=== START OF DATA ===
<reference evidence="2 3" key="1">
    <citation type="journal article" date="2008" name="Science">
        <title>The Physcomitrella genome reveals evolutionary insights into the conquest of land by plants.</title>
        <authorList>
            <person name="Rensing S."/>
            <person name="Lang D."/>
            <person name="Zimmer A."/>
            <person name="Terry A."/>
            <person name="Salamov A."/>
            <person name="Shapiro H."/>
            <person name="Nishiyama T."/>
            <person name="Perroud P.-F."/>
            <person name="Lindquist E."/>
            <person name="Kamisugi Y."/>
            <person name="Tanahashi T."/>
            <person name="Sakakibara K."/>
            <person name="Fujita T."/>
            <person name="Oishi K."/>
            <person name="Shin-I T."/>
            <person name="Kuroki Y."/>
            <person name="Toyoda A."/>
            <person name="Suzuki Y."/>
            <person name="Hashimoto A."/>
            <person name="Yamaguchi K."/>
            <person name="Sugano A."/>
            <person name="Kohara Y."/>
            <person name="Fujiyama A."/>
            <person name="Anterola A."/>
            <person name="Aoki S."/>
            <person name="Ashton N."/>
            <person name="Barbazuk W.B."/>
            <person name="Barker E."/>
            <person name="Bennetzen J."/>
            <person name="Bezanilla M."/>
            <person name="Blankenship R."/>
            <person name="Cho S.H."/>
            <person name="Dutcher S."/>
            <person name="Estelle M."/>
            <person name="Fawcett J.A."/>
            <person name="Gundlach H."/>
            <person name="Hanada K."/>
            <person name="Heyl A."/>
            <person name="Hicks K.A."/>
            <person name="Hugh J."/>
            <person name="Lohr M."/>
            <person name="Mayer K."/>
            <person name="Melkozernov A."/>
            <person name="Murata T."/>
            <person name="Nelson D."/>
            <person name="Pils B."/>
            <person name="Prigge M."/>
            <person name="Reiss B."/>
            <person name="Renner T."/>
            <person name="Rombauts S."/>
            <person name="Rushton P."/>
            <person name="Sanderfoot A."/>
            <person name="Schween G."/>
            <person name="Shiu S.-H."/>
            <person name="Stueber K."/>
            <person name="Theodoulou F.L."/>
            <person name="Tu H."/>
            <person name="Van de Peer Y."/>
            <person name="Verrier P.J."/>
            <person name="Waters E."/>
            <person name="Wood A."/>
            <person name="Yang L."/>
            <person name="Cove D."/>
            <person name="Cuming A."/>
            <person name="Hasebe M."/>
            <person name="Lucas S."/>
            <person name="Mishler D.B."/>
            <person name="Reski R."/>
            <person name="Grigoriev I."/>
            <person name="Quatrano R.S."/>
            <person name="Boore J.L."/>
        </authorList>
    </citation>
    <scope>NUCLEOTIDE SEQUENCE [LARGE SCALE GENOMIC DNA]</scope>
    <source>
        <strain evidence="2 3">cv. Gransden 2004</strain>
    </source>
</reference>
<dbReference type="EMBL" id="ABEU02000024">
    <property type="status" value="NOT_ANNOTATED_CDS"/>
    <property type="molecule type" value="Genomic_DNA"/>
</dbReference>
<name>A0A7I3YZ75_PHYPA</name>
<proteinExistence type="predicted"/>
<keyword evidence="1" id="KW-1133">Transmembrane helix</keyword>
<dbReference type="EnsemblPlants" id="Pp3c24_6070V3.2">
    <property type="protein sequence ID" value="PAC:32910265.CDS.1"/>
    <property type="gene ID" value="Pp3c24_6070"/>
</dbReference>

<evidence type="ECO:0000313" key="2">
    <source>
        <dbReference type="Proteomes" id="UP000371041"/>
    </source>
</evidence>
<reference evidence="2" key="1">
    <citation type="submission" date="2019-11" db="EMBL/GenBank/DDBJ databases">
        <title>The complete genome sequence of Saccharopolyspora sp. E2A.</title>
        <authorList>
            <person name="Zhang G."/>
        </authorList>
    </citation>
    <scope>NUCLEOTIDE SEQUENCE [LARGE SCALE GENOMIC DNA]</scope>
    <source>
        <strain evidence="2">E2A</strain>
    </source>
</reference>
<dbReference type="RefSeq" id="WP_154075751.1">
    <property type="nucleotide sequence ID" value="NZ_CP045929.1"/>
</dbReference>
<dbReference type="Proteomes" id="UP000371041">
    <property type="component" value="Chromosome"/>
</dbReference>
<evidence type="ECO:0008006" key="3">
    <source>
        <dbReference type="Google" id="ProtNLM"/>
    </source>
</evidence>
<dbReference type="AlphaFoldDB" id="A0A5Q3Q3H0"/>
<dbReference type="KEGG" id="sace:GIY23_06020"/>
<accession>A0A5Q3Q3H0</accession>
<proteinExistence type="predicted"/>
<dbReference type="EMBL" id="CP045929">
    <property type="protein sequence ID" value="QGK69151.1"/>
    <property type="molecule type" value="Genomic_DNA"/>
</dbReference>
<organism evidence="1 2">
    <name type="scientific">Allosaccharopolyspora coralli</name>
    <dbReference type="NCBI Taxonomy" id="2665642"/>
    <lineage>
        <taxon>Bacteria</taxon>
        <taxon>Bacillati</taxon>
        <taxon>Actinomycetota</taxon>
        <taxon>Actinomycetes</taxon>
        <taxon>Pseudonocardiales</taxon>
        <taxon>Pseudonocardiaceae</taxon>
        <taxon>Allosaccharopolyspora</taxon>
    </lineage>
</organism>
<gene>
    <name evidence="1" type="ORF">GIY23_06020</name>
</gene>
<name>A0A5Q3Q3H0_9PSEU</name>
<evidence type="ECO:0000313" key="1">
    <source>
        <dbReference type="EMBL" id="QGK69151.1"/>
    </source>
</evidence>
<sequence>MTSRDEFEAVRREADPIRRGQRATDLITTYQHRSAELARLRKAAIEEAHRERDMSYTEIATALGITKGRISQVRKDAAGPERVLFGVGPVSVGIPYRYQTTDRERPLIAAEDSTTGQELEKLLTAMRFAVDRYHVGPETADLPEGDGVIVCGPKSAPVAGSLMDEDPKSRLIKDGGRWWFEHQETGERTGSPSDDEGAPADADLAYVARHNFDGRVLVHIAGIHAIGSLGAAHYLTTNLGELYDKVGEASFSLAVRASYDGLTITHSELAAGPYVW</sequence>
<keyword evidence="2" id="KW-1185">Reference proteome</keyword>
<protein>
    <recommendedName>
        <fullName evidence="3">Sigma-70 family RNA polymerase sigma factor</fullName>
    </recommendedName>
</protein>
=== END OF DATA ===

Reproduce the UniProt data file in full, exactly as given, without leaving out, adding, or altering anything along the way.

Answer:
<reference evidence="2 3" key="1">
    <citation type="journal article" date="2008" name="Science">
        <title>The Physcomitrella genome reveals evolutionary insights into the conquest of land by plants.</title>
        <authorList>
            <person name="Rensing S."/>
            <person name="Lang D."/>
            <person name="Zimmer A."/>
            <person name="Terry A."/>
            <person name="Salamov A."/>
            <person name="Shapiro H."/>
            <person name="Nishiyama T."/>
            <person name="Perroud P.-F."/>
            <person name="Lindquist E."/>
            <person name="Kamisugi Y."/>
            <person name="Tanahashi T."/>
            <person name="Sakakibara K."/>
            <person name="Fujita T."/>
            <person name="Oishi K."/>
            <person name="Shin-I T."/>
            <person name="Kuroki Y."/>
            <person name="Toyoda A."/>
            <person name="Suzuki Y."/>
            <person name="Hashimoto A."/>
            <person name="Yamaguchi K."/>
            <person name="Sugano A."/>
            <person name="Kohara Y."/>
            <person name="Fujiyama A."/>
            <person name="Anterola A."/>
            <person name="Aoki S."/>
            <person name="Ashton N."/>
            <person name="Barbazuk W.B."/>
            <person name="Barker E."/>
            <person name="Bennetzen J."/>
            <person name="Bezanilla M."/>
            <person name="Blankenship R."/>
            <person name="Cho S.H."/>
            <person name="Dutcher S."/>
            <person name="Estelle M."/>
            <person name="Fawcett J.A."/>
            <person name="Gundlach H."/>
            <person name="Hanada K."/>
            <person name="Heyl A."/>
            <person name="Hicks K.A."/>
            <person name="Hugh J."/>
            <person name="Lohr M."/>
            <person name="Mayer K."/>
            <person name="Melkozernov A."/>
            <person name="Murata T."/>
            <person name="Nelson D."/>
            <person name="Pils B."/>
            <person name="Prigge M."/>
            <person name="Reiss B."/>
            <person name="Renner T."/>
            <person name="Rombauts S."/>
            <person name="Rushton P."/>
            <person name="Sanderfoot A."/>
            <person name="Schween G."/>
            <person name="Shiu S.-H."/>
            <person name="Stueber K."/>
            <person name="Theodoulou F.L."/>
            <person name="Tu H."/>
            <person name="Van de Peer Y."/>
            <person name="Verrier P.J."/>
            <person name="Waters E."/>
            <person name="Wood A."/>
            <person name="Yang L."/>
            <person name="Cove D."/>
            <person name="Cuming A."/>
            <person name="Hasebe M."/>
            <person name="Lucas S."/>
            <person name="Mishler D.B."/>
            <person name="Reski R."/>
            <person name="Grigoriev I."/>
            <person name="Quatrano R.S."/>
            <person name="Boore J.L."/>
        </authorList>
    </citation>
    <scope>NUCLEOTIDE SEQUENCE [LARGE SCALE GENOMIC DNA]</scope>
    <source>
        <strain evidence="2 3">cv. Gransden 2004</strain>
    </source>
</reference>
<dbReference type="EMBL" id="ABEU02000024">
    <property type="status" value="NOT_ANNOTATED_CDS"/>
    <property type="molecule type" value="Genomic_DNA"/>
</dbReference>
<name>A0A7I3YZ75_PHYPA</name>
<proteinExistence type="predicted"/>
<keyword evidence="1" id="KW-1133">Transmembrane helix</keyword>
<dbReference type="EnsemblPlants" id="Pp3c24_6070V3.2">
    <property type="protein sequence ID" value="PAC:32910265.CDS.1"/>
    <property type="gene ID" value="Pp3c24_6070"/>
</dbReference>

<evidence type="ECO:0000313" key="2">
    <source>
        <dbReference type="Proteomes" id="UP000371041"/>
    </source>
</evidence>
<reference evidence="2" key="1">
    <citation type="submission" date="2019-11" db="EMBL/GenBank/DDBJ databases">
        <title>The complete genome sequence of Saccharopolyspora sp. E2A.</title>
        <authorList>
            <person name="Zhang G."/>
        </authorList>
    </citation>
    <scope>NUCLEOTIDE SEQUENCE [LARGE SCALE GENOMIC DNA]</scope>
    <source>
        <strain evidence="2">E2A</strain>
    </source>
</reference>
<dbReference type="RefSeq" id="WP_154075751.1">
    <property type="nucleotide sequence ID" value="NZ_CP045929.1"/>
</dbReference>
<dbReference type="Proteomes" id="UP000371041">
    <property type="component" value="Chromosome"/>
</dbReference>
<evidence type="ECO:0008006" key="3">
    <source>
        <dbReference type="Google" id="ProtNLM"/>
    </source>
</evidence>
<dbReference type="AlphaFoldDB" id="A0A5Q3Q3H0"/>
<dbReference type="KEGG" id="sace:GIY23_06020"/>
<accession>A0A5Q3Q3H0</accession>
<proteinExistence type="predicted"/>
<dbReference type="EMBL" id="CP045929">
    <property type="protein sequence ID" value="QGK69151.1"/>
    <property type="molecule type" value="Genomic_DNA"/>
</dbReference>
<organism evidence="1 2">
    <name type="scientific">Allosaccharopolyspora coralli</name>
    <dbReference type="NCBI Taxonomy" id="2665642"/>
    <lineage>
        <taxon>Bacteria</taxon>
        <taxon>Bacillati</taxon>
        <taxon>Actinomycetota</taxon>
        <taxon>Actinomycetes</taxon>
        <taxon>Pseudonocardiales</taxon>
        <taxon>Pseudonocardiaceae</taxon>
        <taxon>Allosaccharopolyspora</taxon>
    </lineage>
</organism>
<gene>
    <name evidence="1" type="ORF">GIY23_06020</name>
</gene>
<name>A0A5Q3Q3H0_9PSEU</name>
<evidence type="ECO:0000313" key="1">
    <source>
        <dbReference type="EMBL" id="QGK69151.1"/>
    </source>
</evidence>
<sequence>MTSRDEFEAVRREADPIRRGQRATDLITTYQHRSAELARLRKAAIEEAHRERDMSYTEIATALGITKGRISQVRKDAAGPERVLFGVGPVSVGIPYRYQTTDRERPLIAAEDSTTGQELEKLLTAMRFAVDRYHVGPETADLPEGDGVIVCGPKSAPVAGSLMDEDPKSRLIKDGGRWWFEHQETGERTGSPSDDEGAPADADLAYVARHNFDGRVLVHIAGIHAIGSLGAAHYLTTNLGELYDKVGEASFSLAVRASYDGLTITHSELAAGPYVW</sequence>
<keyword evidence="2" id="KW-1185">Reference proteome</keyword>
<protein>
    <recommendedName>
        <fullName evidence="3">Sigma-70 family RNA polymerase sigma factor</fullName>
    </recommendedName>
</protein>